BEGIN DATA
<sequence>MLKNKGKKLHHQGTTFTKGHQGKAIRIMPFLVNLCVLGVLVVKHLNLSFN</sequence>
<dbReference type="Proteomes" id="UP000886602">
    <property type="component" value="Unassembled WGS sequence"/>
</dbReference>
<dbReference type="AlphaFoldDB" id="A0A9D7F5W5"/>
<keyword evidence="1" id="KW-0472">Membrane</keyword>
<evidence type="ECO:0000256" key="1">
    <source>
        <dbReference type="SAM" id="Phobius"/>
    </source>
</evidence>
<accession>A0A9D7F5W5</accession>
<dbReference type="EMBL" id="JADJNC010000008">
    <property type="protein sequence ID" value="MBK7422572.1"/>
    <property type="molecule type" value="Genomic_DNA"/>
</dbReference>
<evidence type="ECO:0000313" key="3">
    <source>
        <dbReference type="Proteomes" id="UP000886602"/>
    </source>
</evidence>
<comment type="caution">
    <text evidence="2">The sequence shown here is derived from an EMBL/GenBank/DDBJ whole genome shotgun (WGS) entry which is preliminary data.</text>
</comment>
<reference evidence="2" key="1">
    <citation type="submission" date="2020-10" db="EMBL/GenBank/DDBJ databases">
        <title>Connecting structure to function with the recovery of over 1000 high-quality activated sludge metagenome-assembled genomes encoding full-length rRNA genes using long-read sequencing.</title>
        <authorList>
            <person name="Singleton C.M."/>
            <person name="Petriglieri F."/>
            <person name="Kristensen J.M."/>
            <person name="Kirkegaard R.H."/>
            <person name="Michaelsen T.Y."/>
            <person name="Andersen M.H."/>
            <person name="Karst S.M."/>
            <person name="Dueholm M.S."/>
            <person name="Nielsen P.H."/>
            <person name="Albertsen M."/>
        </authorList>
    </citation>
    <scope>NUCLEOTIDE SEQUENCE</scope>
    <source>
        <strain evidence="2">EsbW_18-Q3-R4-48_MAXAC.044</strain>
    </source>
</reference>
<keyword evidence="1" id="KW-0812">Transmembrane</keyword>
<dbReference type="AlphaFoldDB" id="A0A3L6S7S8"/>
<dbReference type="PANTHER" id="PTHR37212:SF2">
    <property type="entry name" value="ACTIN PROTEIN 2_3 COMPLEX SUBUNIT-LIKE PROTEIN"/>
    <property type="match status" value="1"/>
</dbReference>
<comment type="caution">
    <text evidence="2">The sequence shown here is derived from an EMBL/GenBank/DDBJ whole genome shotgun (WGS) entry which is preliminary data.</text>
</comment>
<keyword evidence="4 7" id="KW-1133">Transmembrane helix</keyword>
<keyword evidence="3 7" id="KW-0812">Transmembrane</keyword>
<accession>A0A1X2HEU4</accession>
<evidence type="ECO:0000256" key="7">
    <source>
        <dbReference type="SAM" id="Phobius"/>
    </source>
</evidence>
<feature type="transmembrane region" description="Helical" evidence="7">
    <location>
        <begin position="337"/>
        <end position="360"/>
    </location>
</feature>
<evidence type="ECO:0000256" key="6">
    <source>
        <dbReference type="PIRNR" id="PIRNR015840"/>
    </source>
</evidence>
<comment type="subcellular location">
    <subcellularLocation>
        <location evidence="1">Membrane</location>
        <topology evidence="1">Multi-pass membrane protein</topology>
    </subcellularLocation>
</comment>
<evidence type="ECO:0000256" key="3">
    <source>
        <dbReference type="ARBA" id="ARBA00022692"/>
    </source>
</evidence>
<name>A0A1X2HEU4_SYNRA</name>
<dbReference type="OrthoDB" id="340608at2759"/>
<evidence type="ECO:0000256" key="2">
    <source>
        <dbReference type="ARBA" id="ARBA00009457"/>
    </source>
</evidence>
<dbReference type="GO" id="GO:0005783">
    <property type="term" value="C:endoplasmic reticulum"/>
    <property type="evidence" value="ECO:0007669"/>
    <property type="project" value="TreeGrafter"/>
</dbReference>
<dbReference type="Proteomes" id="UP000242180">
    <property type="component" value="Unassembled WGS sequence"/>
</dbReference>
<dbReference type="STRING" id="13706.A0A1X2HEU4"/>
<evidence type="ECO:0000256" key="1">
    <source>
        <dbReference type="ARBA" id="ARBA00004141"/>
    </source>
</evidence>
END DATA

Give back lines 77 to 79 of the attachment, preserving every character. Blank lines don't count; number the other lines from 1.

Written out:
        <topology evidence="1">Multi-pass membrane protein</topology>
    </subcellularLocation>
</comment>